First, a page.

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Configuring Group Policies using Windows PowerShell

In this blog post I am going to describe how to use PowerShell to administer Group Polices in your Active Directory environment. Group Polices control the environment of users and computers. But it´s not just controlling: Goup Polices can help you to make your client and server systems more user-friendly.

The Module Group Policy

All commands can be found in the module Group Policy. Simply run Get-Command on one of your Domain Controllers to get them all.

Get-Command -Module GroupPolicy

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Create a GPO

First, we create a simple Group Policy Object without any configuration.

New-GPO -Name "ScreenSaverTimeOut" -Comment "Sets the time to 900 seconds"

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Configure the GPO

And now the bad news: You have to enter a registry key.

Set-GPRegistryValue -Name "ScreenSaverTimeOut" -Key "HKCU\Software\Policies\Microsoft\Windows\Control Panel\Desktop" -ValueName ScreenSaveTimeOut -Type DWord -Value 900

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Link the GPO to an Organizational Unit / Domain / Site

Now we have configured a GPO. The last step is to link it to an Active Directory Object (OU, Domain, Site).

New-GPLink -Name "ScreenSaverTimeOut" -Target "ou=people,dc=pagr,dc=inet"

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As you can see it´s not enforced by default. Enforcing a GPO is a very rare configuration. It can be useful when some of our Organizational Units are configured to block inherited GPOs from parent OUs. Then the enforced GPO will override those setting. More about it later.

Review your GPO

You can check your previous configured GPO by using the graphical interface or PowerShell.

Get-GPO -Name "ScreenSaverTimeOut" | Get-GPOReport -ReportType HTML -Path $Home\report.html
Invoke-Item $Home\report.html

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Or open gpmc.msc and navigate to the object.

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Configure Advanced Settings

Inherited Group Policies

To find all inherited Group Policy Objects for an Organizational Unit, run

Get-GPInheritance -Target "ou=people,dc=pagr,dc=inet"

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Blocking inheritance

If you want to block all GPOs inherited from parent Organizational Units, run

Set-GPInheritance -Target "ou=people,dc=pagr,dc=inet" -IsBlocked 1

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Compare this screenshot to the previous. The Default Domain Policy comes from a parent object and is now gone.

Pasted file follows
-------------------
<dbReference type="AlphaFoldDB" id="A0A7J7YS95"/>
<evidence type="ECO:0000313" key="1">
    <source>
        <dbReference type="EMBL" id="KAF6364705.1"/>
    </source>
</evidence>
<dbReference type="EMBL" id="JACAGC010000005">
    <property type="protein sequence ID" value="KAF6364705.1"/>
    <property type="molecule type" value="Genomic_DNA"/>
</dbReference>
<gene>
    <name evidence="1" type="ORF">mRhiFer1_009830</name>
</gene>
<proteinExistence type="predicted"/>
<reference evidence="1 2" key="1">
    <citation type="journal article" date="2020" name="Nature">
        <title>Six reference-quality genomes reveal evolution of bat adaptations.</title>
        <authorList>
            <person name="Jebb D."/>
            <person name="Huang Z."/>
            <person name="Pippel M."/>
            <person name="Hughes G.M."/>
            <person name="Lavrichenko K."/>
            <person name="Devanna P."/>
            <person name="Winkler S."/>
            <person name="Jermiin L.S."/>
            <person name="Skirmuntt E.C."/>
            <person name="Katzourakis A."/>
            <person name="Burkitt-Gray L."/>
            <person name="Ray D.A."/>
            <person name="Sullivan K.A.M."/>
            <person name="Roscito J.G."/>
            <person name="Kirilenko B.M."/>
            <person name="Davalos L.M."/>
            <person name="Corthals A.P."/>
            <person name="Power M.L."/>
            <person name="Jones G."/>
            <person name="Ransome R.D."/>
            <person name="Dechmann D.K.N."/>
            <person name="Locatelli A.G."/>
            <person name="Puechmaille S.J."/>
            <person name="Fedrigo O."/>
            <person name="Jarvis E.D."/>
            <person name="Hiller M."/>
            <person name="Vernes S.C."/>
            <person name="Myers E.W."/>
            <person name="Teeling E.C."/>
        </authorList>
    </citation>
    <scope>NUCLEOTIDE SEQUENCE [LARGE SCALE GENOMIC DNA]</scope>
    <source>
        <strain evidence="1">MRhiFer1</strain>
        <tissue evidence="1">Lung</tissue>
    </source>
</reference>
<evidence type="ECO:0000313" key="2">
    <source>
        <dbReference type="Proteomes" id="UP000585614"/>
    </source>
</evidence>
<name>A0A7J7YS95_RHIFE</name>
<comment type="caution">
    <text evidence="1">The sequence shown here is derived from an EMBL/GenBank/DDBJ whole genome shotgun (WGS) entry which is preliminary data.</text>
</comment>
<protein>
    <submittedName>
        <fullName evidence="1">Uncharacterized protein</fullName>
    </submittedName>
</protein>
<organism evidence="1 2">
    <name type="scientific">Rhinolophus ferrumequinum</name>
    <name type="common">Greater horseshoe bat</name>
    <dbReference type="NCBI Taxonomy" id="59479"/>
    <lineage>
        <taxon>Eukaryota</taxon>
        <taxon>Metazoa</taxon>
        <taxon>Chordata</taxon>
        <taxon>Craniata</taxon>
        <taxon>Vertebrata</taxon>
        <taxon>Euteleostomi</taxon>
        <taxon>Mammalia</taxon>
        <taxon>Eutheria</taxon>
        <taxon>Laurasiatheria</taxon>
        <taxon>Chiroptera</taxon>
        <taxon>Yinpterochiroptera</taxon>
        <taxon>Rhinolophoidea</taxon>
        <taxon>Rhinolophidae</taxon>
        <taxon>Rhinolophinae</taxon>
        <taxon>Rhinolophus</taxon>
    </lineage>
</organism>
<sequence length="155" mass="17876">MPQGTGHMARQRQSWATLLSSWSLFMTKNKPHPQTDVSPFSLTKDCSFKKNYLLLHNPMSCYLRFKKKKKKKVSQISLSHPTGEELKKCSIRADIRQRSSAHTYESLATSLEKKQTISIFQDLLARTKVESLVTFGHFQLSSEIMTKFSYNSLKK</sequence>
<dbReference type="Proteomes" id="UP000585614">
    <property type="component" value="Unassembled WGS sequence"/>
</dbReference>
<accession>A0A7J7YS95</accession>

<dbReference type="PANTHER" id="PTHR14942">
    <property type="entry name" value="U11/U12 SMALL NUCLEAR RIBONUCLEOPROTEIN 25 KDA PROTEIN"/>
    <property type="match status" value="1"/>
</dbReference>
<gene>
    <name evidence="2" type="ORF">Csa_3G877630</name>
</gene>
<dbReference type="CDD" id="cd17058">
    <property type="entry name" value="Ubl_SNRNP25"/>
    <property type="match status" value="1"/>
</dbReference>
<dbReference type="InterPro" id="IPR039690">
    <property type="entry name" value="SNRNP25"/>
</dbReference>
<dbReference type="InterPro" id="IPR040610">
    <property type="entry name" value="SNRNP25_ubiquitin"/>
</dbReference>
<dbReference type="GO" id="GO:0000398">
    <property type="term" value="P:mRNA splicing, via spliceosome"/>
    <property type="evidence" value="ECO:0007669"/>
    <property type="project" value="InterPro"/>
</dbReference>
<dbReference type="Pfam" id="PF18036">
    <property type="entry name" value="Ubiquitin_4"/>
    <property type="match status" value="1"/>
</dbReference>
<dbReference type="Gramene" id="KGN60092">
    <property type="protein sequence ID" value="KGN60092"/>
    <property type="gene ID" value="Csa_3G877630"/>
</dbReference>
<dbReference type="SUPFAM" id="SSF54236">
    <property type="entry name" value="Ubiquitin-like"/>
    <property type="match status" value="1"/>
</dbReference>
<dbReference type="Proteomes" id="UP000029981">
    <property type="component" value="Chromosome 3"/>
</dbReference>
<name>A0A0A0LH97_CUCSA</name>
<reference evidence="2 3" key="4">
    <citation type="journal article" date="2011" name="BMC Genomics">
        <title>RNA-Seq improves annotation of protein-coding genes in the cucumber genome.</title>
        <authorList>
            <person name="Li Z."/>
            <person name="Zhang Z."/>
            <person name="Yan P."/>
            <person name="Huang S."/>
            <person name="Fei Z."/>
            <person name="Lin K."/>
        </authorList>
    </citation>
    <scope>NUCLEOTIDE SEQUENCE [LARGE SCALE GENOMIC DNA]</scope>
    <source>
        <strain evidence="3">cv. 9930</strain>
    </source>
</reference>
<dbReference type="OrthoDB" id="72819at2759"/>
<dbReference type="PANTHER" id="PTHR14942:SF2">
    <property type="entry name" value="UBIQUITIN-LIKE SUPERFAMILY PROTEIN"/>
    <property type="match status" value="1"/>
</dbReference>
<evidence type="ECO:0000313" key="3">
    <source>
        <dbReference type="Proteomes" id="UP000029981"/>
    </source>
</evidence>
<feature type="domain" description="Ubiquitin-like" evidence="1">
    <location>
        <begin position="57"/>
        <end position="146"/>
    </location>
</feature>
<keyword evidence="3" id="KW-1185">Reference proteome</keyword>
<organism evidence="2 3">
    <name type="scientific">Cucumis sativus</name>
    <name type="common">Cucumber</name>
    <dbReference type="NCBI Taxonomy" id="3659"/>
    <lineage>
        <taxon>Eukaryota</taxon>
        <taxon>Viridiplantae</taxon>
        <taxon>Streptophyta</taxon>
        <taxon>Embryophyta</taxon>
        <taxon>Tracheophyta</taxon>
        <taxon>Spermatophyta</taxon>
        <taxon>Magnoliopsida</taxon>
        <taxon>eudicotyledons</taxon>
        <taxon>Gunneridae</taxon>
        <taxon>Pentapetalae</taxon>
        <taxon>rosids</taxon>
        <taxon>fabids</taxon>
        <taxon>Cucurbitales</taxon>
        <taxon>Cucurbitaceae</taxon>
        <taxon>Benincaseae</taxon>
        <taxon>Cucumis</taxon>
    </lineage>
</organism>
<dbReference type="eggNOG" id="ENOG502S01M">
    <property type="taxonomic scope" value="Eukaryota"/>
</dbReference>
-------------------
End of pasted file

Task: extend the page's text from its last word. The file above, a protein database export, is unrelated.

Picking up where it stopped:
Enforcing Group Policies

As mentioned earlier, enforcing overrides blocking. So, if I enforce my Default Domain Policy, it should be there again.

Set-GPLink -Name "Default Domain Policy" -Target "dc=pagr,dc=inet" -Enforced Yes

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And it´s there again:

Get-GPInheritance -Target "ou=people,dc=pagr,dc=inet" | Select InheritedGpoLinks

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Configure Security Settings

The default security setting for all newly created GPOs is Authenticated Users (Apply). This means, that all objects in an OU, Site or Domain, where the policy is applied to, have the right to read the GPO and therefore to apply it.

For example, you have 10 users in an OU. You want to apply a GPO to one user only. Then simply modify the rights of the Authenticated Users group.

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To do that, remove the authenticated users group. Don´t care about the warnings.

Set-GPPermission -Name "ScreenSaverTimeOut" -TargetName "Authenticated Users" -TargetType User -PermissionLevel None

Then add it again. But now allow only “Read”.

Set-GPPermission -Name "ScreenSaverTimeOut" -TargetName "Authenticated Users" -TargetType User -PermissionLevel GPORead

And finally, add your user and grant the user “GPOApply”.

Set-GPPermission -Name "ScreenSaverTimeOut" -TargetName "Petra" -TargetType User -PermissionLevel GPOApply

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See also

PowerShell: Force gpupdate on all Domain Computers


1 Comment

  1. […] For configuring Group Policies with PowerShell, have a look over my article Configuring Group Policies using Windows PowerShell. […]

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My name is Patrick Grünauer (pewa2303). I am from Austria. On sid-500 I write about Windows, Cisco and IT-Security in English and German. Have fun while reading!

Patrick Gruenauer
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